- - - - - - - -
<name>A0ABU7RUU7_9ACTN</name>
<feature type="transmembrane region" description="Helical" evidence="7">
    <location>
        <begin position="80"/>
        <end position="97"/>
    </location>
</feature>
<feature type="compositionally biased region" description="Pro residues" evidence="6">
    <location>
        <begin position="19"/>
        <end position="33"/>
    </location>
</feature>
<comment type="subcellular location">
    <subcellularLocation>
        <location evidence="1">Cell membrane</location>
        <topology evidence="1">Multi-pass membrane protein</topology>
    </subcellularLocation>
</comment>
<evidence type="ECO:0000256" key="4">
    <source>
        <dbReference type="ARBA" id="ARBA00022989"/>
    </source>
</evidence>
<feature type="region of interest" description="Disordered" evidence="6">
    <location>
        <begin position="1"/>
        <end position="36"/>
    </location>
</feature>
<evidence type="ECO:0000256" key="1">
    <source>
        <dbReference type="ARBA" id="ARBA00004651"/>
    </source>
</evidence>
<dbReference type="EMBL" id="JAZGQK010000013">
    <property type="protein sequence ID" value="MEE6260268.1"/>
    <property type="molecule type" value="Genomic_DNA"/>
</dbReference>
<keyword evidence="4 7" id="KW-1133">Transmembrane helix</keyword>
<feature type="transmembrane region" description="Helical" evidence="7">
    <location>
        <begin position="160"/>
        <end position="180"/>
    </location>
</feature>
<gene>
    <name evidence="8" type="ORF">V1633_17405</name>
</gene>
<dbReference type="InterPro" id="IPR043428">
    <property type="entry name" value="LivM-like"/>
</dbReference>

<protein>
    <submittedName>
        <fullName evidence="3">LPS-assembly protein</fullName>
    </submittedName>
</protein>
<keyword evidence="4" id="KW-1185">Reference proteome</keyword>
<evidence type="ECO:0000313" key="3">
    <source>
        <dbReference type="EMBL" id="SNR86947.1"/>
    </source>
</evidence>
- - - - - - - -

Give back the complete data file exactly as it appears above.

<name>A0ABU7RUU7_9ACTN</name>
<feature type="transmembrane region" description="Helical" evidence="7">
    <location>
        <begin position="80"/>
        <end position="97"/>
    </location>
</feature>
<feature type="compositionally biased region" description="Pro residues" evidence="6">
    <location>
        <begin position="19"/>
        <end position="33"/>
    </location>
</feature>
<comment type="subcellular location">
    <subcellularLocation>
        <location evidence="1">Cell membrane</location>
        <topology evidence="1">Multi-pass membrane protein</topology>
    </subcellularLocation>
</comment>
<evidence type="ECO:0000256" key="4">
    <source>
        <dbReference type="ARBA" id="ARBA00022989"/>
    </source>
</evidence>
<feature type="region of interest" description="Disordered" evidence="6">
    <location>
        <begin position="1"/>
        <end position="36"/>
    </location>
</feature>
<evidence type="ECO:0000256" key="1">
    <source>
        <dbReference type="ARBA" id="ARBA00004651"/>
    </source>
</evidence>
<dbReference type="EMBL" id="JAZGQK010000013">
    <property type="protein sequence ID" value="MEE6260268.1"/>
    <property type="molecule type" value="Genomic_DNA"/>
</dbReference>
<keyword evidence="4 7" id="KW-1133">Transmembrane helix</keyword>
<feature type="transmembrane region" description="Helical" evidence="7">
    <location>
        <begin position="160"/>
        <end position="180"/>
    </location>
</feature>
<gene>
    <name evidence="8" type="ORF">V1633_17405</name>
</gene>
<dbReference type="InterPro" id="IPR043428">
    <property type="entry name" value="LivM-like"/>
</dbReference>

<protein>
    <submittedName>
        <fullName evidence="3">LPS-assembly protein</fullName>
    </submittedName>
</protein>
<keyword evidence="4" id="KW-1185">Reference proteome</keyword>
<evidence type="ECO:0000313" key="3">
    <source>
        <dbReference type="EMBL" id="SNR86947.1"/>
    </source>
</evidence>